Big Leaf Tropical Plants
Big leafed tropical plants, can add interest to a room as a focal point. The larger the leaves and the more exotic the plant appears, the more attention grabbing it will be. Because they do originate in the tropics, big-leaf tropical plants may be slightly more difficult to grow than other houseplants. Usually, a little misting to increase humidity is all that is required, although there are some that will require a terrarium or greenhouse environment. It is a small price to pay for all the beauty and enjoyment that you will get from growing big-leaf tropical plants.
Anthriums come in several varieties, with heart-shaped leaves that span from 8 inches up to 2 feet. They are not easy to acquire, and can run on the expensive side, with the flowering species being the most likely located. Their waxy, exotic blooms in reds and oranges last from spring into late summer. These tropical plants are moderately difficult to grow under ordinary room conditions, but they do take well to the warm, moist conditions of a terrarium or solarium. A spa, or indoor pool area would also suit them well, providing there is plenty of sunlight available.
- Big leafed tropical plants, can add interest to a room as a focal point.
- Usually, a little misting to increase humidity is all that is required, although there are some that will require a terrarium or greenhouse environment.
The large, attractive leaves of aphelandra (also known as zebra plants) are glossy green with silvery veins, and they grow 8 to 9 inches long. These tropical delights will withstand normal room temperatures for several months, but if left too long, they will become leggy and leafless. Provide plenty of moisture through frequent misting, feed regularly, keep soil damp, but not soggy, and keep them warm during the winter months.
Unlike begonias that are grown for their bright, beautiful flowers, foliage begonias are grown for their eye-catching foliage, which comes in many shapes, sizes and colors, depending on the individual species. The rex begonia has asymmetrical, heart-shaped leaves, 6 to 12 inches long, in a variety of colors: B. rex 'Her Majesty' leaves are pink, peach and brown; B. rex 'Yuletide' has shades of pink, peach, yellow and tan; B. rex 'Silver Queen' blends shades of green from almost white to a dark, forest green around the edges; and B. rex 'Merry Christmas' is covered in hues of red, pink, yellow and green.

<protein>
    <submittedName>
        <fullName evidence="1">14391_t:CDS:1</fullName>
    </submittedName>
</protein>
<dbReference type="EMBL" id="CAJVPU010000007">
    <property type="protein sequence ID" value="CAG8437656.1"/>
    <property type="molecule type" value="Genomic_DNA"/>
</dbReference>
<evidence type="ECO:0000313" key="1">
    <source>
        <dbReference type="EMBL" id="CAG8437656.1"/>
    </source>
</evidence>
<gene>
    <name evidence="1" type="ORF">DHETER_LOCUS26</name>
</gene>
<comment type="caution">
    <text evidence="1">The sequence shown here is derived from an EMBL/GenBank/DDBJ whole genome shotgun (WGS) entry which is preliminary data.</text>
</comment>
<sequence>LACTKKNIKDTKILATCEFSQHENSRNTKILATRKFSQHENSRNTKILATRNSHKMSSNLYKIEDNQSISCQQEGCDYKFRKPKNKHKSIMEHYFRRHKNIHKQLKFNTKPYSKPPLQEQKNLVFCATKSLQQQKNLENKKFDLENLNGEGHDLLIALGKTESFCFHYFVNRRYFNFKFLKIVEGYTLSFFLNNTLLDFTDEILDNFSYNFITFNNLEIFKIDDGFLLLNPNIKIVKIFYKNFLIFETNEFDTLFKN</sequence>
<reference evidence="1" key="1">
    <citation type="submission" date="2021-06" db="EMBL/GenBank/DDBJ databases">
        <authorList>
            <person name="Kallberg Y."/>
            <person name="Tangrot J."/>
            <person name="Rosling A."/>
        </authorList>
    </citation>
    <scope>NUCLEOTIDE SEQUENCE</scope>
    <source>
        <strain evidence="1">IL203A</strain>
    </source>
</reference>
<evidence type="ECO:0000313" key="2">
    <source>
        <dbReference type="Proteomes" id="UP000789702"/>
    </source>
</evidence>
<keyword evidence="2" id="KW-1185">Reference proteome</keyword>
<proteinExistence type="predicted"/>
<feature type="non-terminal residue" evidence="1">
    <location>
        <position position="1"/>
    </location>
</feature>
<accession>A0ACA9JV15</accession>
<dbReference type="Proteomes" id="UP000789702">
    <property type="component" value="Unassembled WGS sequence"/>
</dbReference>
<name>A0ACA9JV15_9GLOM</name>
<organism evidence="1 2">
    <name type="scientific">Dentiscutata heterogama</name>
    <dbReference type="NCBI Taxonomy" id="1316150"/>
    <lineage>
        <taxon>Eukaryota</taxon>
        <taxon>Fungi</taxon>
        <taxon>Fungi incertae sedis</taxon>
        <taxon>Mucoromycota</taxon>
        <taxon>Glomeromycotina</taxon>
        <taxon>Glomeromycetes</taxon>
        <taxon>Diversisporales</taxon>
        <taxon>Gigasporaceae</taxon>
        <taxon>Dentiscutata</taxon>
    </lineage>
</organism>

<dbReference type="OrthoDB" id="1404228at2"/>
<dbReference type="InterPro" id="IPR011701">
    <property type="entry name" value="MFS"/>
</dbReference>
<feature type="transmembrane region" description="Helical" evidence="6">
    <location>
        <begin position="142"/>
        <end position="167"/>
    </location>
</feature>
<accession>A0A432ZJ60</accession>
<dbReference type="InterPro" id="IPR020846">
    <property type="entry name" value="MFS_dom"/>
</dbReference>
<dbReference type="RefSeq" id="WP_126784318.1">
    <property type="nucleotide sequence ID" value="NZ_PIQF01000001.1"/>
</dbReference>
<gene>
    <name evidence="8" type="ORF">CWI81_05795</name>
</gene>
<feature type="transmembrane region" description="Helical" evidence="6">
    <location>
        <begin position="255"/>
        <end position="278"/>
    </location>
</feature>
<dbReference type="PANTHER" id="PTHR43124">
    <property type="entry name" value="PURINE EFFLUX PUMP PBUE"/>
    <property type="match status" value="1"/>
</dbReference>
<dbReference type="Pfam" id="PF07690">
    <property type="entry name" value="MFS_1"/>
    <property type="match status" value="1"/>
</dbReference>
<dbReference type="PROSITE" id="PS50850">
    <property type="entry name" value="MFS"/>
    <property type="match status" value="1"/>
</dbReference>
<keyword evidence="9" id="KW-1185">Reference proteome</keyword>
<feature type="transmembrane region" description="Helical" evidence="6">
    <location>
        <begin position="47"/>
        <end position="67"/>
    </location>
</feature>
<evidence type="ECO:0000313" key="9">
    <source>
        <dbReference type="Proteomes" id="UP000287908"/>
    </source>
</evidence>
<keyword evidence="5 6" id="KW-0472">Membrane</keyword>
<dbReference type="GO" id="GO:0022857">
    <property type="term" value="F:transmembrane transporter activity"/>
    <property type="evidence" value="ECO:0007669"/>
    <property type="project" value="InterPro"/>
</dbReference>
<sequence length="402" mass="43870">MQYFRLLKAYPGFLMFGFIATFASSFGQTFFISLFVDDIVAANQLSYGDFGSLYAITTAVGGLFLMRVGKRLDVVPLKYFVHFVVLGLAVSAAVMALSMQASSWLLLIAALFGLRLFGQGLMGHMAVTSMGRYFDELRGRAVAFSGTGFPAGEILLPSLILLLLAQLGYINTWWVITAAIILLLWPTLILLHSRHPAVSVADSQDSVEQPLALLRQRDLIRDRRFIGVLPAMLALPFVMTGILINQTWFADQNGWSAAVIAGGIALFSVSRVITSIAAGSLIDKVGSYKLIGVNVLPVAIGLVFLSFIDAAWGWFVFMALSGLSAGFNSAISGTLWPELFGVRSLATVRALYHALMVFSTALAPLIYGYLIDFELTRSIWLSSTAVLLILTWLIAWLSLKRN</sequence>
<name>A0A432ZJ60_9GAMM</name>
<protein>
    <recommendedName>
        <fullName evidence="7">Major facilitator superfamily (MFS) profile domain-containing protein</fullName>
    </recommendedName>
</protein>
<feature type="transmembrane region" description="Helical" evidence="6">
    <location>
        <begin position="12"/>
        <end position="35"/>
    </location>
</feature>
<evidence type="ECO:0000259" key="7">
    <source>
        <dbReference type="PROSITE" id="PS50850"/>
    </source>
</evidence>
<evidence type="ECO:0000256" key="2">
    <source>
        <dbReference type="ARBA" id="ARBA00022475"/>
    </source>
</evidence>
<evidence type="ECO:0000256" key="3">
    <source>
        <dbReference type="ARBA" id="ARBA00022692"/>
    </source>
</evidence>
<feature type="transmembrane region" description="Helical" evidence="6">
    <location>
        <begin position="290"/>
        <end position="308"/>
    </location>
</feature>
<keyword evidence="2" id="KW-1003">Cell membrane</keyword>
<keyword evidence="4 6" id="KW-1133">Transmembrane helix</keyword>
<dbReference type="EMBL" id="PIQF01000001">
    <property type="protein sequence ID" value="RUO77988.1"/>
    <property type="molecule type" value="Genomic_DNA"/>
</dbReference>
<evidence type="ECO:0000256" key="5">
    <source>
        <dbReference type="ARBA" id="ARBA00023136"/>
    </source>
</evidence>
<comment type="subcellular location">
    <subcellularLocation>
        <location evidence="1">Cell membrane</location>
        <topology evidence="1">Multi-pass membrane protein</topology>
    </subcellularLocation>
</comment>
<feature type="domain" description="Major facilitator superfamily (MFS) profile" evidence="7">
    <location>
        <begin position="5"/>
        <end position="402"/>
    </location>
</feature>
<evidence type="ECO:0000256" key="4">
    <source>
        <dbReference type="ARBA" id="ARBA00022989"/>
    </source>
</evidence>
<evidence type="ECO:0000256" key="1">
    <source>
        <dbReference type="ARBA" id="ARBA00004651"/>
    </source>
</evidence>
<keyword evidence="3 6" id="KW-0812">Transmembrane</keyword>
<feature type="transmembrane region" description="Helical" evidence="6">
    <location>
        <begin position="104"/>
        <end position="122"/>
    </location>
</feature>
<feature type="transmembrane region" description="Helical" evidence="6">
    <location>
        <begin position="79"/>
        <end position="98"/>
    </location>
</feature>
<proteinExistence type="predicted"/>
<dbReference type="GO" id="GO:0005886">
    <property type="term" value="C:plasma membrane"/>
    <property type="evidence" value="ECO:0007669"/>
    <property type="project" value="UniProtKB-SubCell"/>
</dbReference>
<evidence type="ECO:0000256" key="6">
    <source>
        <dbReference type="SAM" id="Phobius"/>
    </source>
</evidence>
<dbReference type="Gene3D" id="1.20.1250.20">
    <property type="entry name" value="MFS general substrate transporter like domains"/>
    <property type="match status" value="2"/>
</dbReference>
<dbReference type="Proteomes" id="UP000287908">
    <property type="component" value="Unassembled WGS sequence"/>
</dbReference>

Metallic leaf begonia has large, metallic green foliage, with purple veins. Iron cross begonia has deeply puckered, 6-inch leaves, with the dark green inner cross pattern contrasting nicely with the lighter green border.
- The large, attractive leaves of aphelandra (also known as zebra plants) are glossy green with silvery veins, and they grow 8 to 9 inches long.
- Unlike begonias that are grown for their bright, beautiful flowers, foliage begonias are grown for their eye-catching foliage, which comes in many shapes, sizes and colors, depending on the individual species.
The long, arching, variegated leaves of red pineapple (Ananas bracteatus stratiatus) are brightly striped in red, yellow and green, growing 1 to 2 feet in height. In the Bromeliad family, these tropical plants require temperatures above 75 degrees Fahrenheit, a brightly lit location and misting for extra humidity through the summer months. They are best suited for a greenhouse atmosphere.
Philodendrons and Monsteras
The big, shiny leaves of these humongous tropical plants make philodendrons and monsteras perfect choices for large, beautiful foliage. Their glossy or velvety green leaves can span over 2 feet in indoor growing conditions. With so many varieties of the species, they show a wide variety of foliage shapes and hues: red, purple and dark to light-green leaves are displayed on glossy, heart-shaped, or split, palm-like leaves.
- “The Houseplant Expert”; Dr. D.G. Hessayon; 1993.
Kaye Lynne Booth has been writing for 13 years. She is currently working on a children's, series and has short stories and poetry published on authspot.com; Quazen.com; Static Motion Online. She is a contributing writer for eHow.com, Gardener Guidlines, Today.com and Examiner.com. She holds a Bachelor of Arts in psychology with a minor in Computer Science from Adams State College.